It will come as no surprise to bakers to know that the busiest time at this week’s Food & Bake exhibition at the NEC (March 19-22) was between the hours of 10.30am to 1.30pm; it is an early trade by profession. As I write, the show is still taking place. Whether it was ‘a good pr exercise’ for exhibitors or ‘good leads or orders’ ensued, is something we shall evaluate shortly.
Food & Bake comprised mainly ingredient suppliers and machinery and equipment firms. Bakers with finished goods tended to exhibit more in Convenience Retailing Show or Food & Drink exhibition, which took place simultaneously in other halls.
This has the benefit of attracting visitors from the other shows to Foood & Bake but the negative of exhibitors having to choose in which of the three shows to participate.
There just might be an argument for widening the remit of the show and running it in alternate years to the other shows.
As well as the exhibition there was the Golden Jubilee British Society of Baking conference (pg 8-9). It was simply great, thanks largely to the marvellous networking skills, attention to detail and huge personal effort of Jean Grieves. One morning was dedicated to high-powered industry speakers and the next to simply superb craftsmen. We will be looking at a selection of their talks over the coming weeks.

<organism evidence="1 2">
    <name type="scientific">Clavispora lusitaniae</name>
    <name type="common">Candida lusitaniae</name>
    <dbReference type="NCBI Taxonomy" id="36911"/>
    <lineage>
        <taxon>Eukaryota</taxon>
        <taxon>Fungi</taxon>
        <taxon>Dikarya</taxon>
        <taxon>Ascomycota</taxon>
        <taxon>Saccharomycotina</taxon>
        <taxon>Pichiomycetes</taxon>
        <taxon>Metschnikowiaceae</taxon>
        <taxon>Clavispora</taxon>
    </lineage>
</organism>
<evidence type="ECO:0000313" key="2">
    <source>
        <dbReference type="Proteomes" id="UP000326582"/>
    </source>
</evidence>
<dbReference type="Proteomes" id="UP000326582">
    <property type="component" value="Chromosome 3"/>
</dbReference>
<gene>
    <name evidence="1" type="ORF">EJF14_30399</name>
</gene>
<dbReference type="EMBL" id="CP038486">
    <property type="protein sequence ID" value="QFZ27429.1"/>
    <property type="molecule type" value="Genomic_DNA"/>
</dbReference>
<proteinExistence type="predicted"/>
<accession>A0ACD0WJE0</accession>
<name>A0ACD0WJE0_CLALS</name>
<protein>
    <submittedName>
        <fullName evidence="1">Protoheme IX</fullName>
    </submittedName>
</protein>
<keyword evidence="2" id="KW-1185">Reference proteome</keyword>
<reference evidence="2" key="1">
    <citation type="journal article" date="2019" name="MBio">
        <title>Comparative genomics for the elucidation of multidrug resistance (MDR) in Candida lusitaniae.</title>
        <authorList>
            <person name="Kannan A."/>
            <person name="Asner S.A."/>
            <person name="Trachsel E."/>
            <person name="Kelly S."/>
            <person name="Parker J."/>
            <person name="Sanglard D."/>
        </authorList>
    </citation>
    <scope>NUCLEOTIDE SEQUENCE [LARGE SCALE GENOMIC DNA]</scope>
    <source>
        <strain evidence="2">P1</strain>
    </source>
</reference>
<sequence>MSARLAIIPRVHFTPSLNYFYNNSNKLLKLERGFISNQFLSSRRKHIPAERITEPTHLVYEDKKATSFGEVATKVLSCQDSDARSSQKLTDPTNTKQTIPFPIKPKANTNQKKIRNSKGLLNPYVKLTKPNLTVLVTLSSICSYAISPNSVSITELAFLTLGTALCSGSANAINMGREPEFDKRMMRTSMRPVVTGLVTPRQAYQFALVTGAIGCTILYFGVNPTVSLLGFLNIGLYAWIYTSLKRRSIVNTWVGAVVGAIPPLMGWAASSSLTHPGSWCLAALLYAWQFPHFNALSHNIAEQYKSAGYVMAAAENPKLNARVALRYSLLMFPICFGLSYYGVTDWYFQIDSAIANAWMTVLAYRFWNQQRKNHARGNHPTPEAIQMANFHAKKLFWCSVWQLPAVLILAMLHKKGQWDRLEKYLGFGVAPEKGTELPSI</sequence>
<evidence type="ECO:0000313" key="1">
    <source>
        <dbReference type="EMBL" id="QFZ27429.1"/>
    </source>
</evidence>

One of the topics of converation at the show was of course the future of the Harvestime plant bakery at Walsall. There is the continuing dichotomy of ‘overcapacity in the industry’ and the desire to save over 300 jobs if possible and see marvellous characters like Jonathan Price back at the helm of what he knows best. But Maple Leaf has a good track record in this country and in Canada too.
And salt has yet again hit the headlines. If the evidence of too much salt in our diets is incontrovertible, the FSA needs to stick to its guns. Sainsbury’s has already set a lead over the issue, achieving many of the former 2010 FSA targets in its bread. Now those targets seem to have changed yet again after lobbying by the Federation of Bakers and others.
The most important message we and the FSA need to be able to give out to the public about bread is that five slices a day are GOOD for you!